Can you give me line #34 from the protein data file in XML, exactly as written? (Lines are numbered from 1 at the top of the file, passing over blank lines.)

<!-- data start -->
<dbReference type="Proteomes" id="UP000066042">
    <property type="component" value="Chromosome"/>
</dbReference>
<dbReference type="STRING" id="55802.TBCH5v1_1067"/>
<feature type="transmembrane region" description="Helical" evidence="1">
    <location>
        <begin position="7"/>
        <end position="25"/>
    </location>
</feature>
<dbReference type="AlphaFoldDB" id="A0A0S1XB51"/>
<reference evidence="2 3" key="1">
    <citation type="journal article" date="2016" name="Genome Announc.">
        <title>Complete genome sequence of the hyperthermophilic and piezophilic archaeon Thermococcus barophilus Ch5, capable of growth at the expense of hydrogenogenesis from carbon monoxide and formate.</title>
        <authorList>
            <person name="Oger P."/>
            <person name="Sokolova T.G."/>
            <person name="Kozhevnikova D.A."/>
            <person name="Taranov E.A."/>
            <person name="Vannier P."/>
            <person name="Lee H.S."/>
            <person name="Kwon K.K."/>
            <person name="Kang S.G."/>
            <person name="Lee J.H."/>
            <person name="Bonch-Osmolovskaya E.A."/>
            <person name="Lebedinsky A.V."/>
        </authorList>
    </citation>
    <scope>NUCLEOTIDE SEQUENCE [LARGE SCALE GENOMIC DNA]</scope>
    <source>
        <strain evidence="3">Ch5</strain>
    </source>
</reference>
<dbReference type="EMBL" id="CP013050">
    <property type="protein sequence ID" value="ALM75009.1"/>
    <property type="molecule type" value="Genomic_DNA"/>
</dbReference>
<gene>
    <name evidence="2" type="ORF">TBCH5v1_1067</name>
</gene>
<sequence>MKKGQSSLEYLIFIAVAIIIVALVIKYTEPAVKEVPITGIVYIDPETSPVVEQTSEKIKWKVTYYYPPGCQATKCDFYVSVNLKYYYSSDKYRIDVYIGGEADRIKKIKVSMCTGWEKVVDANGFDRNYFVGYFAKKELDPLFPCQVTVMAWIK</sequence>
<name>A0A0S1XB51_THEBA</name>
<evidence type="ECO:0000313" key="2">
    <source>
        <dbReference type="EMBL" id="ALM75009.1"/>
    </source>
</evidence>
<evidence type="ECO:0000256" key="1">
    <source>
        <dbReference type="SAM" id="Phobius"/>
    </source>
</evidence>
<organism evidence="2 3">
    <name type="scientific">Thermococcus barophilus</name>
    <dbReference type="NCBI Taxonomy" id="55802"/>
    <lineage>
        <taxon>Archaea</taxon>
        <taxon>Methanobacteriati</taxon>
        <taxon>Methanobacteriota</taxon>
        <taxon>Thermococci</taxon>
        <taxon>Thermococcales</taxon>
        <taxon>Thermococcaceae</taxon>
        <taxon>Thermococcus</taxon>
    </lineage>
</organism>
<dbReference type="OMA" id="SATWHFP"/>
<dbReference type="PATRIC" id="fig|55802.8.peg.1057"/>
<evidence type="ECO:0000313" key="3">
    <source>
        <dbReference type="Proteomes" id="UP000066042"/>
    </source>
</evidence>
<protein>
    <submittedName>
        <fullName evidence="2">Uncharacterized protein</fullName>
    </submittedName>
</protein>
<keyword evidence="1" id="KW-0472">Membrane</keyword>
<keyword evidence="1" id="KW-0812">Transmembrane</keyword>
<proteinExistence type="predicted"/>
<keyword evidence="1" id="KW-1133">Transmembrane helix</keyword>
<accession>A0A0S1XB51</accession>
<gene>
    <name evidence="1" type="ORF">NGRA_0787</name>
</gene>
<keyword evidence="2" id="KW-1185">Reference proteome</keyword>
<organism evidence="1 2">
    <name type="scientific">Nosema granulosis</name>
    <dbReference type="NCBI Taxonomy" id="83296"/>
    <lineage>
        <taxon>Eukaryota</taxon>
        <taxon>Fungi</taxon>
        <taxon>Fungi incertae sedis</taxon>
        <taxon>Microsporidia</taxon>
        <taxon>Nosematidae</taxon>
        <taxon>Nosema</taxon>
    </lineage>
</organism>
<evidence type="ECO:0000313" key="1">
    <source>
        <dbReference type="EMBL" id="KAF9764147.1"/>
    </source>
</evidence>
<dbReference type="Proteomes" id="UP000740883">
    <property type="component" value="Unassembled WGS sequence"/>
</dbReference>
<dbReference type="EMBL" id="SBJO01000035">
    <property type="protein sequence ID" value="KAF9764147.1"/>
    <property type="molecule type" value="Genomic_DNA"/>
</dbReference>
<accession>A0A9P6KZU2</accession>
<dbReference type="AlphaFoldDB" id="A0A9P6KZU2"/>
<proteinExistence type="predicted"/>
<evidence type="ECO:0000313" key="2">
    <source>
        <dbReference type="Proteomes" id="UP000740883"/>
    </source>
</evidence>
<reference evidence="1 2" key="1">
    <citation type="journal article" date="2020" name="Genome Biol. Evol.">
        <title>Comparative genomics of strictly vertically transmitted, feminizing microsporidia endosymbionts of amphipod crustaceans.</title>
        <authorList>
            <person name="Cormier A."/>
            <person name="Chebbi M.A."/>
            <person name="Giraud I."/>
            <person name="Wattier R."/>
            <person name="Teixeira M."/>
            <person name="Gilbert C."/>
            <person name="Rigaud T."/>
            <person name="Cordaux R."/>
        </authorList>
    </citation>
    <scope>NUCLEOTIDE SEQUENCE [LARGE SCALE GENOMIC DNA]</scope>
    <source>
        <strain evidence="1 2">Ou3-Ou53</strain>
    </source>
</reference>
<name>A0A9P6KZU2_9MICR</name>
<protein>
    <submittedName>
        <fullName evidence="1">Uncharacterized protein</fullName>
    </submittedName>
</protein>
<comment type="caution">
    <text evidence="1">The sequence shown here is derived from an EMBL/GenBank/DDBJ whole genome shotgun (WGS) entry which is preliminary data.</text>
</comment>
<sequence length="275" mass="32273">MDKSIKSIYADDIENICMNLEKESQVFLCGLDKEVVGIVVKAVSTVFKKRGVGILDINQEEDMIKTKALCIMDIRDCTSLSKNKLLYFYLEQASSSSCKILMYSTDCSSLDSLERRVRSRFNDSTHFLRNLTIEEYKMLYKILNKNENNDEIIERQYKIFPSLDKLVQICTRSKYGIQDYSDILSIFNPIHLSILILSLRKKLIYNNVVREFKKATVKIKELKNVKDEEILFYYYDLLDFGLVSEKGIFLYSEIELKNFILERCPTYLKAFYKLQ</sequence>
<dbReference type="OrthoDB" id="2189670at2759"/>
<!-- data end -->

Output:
<dbReference type="EMBL" id="CP013050">